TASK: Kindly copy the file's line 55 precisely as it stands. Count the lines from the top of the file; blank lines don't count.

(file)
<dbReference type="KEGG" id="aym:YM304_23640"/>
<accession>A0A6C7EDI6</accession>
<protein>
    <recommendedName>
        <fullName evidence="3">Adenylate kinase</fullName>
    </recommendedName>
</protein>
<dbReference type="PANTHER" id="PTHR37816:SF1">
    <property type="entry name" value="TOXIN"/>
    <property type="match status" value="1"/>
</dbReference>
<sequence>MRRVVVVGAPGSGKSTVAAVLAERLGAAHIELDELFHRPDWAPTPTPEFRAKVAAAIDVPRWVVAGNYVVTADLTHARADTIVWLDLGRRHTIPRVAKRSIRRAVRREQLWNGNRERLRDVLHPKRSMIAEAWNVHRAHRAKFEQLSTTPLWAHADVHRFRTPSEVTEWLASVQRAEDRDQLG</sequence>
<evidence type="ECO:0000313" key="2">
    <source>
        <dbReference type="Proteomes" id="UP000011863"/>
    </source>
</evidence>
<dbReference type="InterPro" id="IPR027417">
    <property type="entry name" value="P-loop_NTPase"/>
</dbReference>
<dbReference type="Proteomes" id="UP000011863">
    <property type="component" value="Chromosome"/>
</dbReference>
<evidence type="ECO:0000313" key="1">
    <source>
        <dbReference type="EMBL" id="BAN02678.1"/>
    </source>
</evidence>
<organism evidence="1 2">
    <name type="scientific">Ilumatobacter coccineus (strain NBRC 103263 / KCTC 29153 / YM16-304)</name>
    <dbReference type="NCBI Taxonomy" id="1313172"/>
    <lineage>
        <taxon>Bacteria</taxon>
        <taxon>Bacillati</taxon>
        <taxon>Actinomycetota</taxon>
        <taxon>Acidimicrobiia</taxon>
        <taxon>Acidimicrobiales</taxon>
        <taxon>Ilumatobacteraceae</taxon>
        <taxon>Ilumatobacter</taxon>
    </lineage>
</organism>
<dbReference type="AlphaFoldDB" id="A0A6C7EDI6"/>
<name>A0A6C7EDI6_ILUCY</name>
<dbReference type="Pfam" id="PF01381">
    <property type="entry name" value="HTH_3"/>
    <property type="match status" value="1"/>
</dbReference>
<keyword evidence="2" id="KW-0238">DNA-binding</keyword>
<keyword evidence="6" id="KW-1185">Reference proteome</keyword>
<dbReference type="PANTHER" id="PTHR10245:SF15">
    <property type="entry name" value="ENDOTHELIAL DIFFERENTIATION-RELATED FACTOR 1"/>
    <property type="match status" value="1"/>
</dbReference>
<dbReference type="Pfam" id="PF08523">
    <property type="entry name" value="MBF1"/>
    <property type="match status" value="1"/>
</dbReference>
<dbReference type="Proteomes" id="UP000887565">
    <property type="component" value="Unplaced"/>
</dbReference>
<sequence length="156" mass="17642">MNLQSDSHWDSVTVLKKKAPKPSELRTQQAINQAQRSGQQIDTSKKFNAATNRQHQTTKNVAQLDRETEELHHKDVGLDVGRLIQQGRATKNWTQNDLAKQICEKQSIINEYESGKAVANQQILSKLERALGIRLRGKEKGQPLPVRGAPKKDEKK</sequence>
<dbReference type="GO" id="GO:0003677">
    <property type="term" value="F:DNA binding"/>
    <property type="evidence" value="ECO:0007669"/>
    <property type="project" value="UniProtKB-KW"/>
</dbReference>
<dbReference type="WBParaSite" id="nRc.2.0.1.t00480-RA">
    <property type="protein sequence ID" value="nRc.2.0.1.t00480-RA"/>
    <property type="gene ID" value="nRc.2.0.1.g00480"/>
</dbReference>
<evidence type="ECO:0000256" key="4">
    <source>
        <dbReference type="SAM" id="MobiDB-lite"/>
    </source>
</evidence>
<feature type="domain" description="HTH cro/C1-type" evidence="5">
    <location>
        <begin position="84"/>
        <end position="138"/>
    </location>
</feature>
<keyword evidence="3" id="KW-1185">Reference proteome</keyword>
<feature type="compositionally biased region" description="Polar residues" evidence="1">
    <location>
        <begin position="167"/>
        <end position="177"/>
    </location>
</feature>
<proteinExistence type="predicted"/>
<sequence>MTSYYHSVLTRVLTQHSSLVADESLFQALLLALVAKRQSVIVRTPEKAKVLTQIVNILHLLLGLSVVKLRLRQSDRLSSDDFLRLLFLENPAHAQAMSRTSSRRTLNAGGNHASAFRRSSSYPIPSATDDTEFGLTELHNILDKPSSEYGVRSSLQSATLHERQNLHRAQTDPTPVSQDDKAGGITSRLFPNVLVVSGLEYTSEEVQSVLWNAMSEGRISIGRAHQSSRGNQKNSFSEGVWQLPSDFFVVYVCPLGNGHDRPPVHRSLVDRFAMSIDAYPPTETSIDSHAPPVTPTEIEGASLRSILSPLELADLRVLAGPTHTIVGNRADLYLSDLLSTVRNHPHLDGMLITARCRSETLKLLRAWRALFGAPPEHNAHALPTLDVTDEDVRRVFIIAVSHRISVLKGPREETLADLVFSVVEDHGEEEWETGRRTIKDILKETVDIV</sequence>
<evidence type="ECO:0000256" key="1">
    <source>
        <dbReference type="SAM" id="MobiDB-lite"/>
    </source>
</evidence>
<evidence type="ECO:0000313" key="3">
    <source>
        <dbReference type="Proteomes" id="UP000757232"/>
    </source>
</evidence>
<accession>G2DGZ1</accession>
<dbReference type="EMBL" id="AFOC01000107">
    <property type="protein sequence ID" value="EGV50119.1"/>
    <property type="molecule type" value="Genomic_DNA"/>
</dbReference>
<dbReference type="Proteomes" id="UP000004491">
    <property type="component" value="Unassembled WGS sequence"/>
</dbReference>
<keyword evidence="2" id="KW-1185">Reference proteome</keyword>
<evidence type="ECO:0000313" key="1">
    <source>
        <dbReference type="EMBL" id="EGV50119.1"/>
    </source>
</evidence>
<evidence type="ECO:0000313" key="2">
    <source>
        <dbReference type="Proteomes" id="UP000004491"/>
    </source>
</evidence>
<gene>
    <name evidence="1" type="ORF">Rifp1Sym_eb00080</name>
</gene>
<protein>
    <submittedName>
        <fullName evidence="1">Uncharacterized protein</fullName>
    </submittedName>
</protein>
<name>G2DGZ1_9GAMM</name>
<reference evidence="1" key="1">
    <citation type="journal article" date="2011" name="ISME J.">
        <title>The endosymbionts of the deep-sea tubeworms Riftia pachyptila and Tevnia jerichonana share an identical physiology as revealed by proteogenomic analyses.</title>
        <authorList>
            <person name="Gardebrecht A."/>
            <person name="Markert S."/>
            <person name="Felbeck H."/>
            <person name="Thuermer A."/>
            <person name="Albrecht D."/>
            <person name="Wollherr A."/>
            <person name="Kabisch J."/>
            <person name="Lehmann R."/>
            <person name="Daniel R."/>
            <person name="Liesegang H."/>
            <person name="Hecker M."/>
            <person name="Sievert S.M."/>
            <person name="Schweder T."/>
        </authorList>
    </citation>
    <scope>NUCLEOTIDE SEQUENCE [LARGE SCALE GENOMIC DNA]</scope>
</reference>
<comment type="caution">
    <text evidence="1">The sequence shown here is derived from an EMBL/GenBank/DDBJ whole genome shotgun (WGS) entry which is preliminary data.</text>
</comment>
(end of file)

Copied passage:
    <property type="entry name" value="MBF1"/>